It’s the narrator, God, demons, and the Roman centurion at Calvary. In-narrative, only God and the demons (supernatural, non-human characters) proclaim Jesus to be God’s son during His lifetime. The first (and only) human in Mark to confess Jesus as God’s son is ironically (there’s the key word) the centurion, a non-Jew, who oversaw Jesus’ crucifixion. And he only does it when Jesus is already dead - in fact, Jesus’ death prompted this declaration. Notice that in Mark’s version of Peter’s declaration, he doesn’t have Peter saying that Jesus is “the son of the living God” as in Matthew’s version. (In a way this ties in with yet another motif of the gospel: the disciples’ - and most every other human character’s - blindness and failure to recognize who Jesus is.)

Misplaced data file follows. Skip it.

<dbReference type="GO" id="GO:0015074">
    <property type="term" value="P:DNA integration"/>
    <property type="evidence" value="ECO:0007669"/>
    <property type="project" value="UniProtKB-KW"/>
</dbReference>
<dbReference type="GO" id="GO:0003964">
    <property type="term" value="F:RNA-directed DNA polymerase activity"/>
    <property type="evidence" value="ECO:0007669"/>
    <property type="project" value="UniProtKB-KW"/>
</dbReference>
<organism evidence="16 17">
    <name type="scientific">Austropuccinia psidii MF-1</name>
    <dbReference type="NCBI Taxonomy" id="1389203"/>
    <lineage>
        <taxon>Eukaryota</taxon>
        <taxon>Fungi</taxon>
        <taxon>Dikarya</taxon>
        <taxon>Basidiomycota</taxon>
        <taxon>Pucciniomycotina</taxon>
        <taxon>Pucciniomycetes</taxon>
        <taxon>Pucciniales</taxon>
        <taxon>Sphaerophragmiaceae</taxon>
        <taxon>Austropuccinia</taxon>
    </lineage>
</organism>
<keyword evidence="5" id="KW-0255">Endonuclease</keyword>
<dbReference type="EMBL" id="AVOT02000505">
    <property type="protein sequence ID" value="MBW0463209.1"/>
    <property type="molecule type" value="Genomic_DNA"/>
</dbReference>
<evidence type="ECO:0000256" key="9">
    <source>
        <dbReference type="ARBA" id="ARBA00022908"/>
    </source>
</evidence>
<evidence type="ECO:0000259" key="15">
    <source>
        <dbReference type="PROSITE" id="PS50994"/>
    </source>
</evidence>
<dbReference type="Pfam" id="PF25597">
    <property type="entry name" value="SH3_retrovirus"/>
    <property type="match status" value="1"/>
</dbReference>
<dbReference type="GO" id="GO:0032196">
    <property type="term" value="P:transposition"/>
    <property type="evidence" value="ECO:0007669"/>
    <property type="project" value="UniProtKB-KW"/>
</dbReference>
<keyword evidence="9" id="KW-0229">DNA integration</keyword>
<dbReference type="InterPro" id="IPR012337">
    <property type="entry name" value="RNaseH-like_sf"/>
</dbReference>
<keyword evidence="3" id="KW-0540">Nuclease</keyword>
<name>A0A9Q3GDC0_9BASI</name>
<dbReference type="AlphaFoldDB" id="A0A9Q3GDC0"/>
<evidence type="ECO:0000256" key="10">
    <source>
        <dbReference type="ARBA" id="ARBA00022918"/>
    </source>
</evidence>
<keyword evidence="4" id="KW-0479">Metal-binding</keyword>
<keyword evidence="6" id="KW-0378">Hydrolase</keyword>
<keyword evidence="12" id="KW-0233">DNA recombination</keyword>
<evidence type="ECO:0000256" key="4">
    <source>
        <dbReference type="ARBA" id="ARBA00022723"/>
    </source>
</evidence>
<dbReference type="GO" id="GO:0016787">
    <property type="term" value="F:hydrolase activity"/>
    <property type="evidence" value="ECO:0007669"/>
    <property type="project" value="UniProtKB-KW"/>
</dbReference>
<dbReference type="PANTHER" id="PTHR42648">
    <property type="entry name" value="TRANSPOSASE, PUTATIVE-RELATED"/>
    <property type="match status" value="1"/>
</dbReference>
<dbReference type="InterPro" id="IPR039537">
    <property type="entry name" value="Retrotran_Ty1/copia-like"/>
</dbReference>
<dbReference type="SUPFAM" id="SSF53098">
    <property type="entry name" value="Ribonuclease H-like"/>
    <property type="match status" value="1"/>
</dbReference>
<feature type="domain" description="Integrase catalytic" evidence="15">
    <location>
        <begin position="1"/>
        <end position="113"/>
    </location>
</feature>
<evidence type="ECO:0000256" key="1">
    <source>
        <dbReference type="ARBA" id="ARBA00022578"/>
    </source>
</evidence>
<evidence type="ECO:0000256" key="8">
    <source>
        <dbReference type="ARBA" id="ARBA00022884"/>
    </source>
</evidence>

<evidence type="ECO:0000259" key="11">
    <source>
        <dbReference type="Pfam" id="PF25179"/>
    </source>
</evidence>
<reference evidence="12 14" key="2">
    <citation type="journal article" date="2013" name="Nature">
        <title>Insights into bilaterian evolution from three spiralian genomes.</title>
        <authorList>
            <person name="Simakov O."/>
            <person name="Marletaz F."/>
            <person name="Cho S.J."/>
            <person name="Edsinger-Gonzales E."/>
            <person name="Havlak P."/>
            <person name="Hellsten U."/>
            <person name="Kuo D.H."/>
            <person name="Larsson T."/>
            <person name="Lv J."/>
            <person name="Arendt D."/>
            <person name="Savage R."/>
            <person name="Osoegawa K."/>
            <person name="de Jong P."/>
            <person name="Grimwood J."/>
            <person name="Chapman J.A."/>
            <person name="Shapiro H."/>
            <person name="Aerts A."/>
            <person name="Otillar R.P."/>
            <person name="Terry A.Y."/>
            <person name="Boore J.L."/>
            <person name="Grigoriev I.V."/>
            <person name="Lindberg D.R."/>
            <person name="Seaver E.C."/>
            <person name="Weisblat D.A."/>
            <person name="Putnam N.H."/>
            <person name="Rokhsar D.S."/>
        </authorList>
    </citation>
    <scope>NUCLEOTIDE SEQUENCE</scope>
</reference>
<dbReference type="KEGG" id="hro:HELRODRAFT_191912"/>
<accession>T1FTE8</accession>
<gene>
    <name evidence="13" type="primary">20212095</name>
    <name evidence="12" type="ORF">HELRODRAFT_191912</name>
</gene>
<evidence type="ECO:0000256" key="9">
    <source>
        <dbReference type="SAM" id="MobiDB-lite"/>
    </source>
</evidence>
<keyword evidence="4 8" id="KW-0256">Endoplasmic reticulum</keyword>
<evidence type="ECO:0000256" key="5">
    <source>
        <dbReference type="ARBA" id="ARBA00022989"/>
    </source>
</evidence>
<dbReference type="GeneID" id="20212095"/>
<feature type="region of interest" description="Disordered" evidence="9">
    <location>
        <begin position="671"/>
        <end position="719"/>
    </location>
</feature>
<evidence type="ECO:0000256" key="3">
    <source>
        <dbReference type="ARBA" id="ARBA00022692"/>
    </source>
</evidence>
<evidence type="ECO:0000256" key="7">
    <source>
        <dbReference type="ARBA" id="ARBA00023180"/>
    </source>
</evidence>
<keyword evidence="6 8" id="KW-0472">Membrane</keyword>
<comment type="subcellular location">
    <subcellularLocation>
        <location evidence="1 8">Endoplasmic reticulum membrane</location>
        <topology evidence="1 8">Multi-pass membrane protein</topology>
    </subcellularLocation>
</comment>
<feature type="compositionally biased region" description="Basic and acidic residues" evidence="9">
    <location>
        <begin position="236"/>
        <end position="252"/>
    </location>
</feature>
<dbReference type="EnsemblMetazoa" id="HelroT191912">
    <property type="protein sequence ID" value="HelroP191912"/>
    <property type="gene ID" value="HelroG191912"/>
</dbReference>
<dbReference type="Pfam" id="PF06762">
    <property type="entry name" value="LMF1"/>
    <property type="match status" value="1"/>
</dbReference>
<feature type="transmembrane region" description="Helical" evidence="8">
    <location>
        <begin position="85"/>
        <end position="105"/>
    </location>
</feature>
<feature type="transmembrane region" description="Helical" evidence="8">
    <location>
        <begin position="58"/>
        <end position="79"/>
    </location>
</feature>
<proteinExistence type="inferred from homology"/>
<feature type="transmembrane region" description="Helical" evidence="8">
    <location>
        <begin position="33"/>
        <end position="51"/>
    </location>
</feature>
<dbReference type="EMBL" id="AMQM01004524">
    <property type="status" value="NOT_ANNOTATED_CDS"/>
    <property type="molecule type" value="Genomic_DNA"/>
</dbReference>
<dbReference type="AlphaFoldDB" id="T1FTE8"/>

And yet another one. You’ll notice that throughout most of the gospel, Jesus keeps trying to shut up most of those who either try to reveal His true identity or those who witness something that reveals who Jesus really is (“Christ, son of God”). The only time in Mark He explicitly accepts those titles is before the high priest. And guess what: the moment Jesus admitted that He is “the Christ, the son of the Blessed One,” He was deemed to be deserving of death. So another irony (there it is again!) of the gospel is, that Jesus’ fate is sealed at the very moment He admits to being the messiah.


#11

This is great, like when I stumbled upon the two charcoal fires and discovered “bookending.”

I’m going to go back and read your “Plodding through the Gospel of Mark” thread. You had something about trees and blindness in that thread and I confess that I didn’t really pay much attention to it at the time.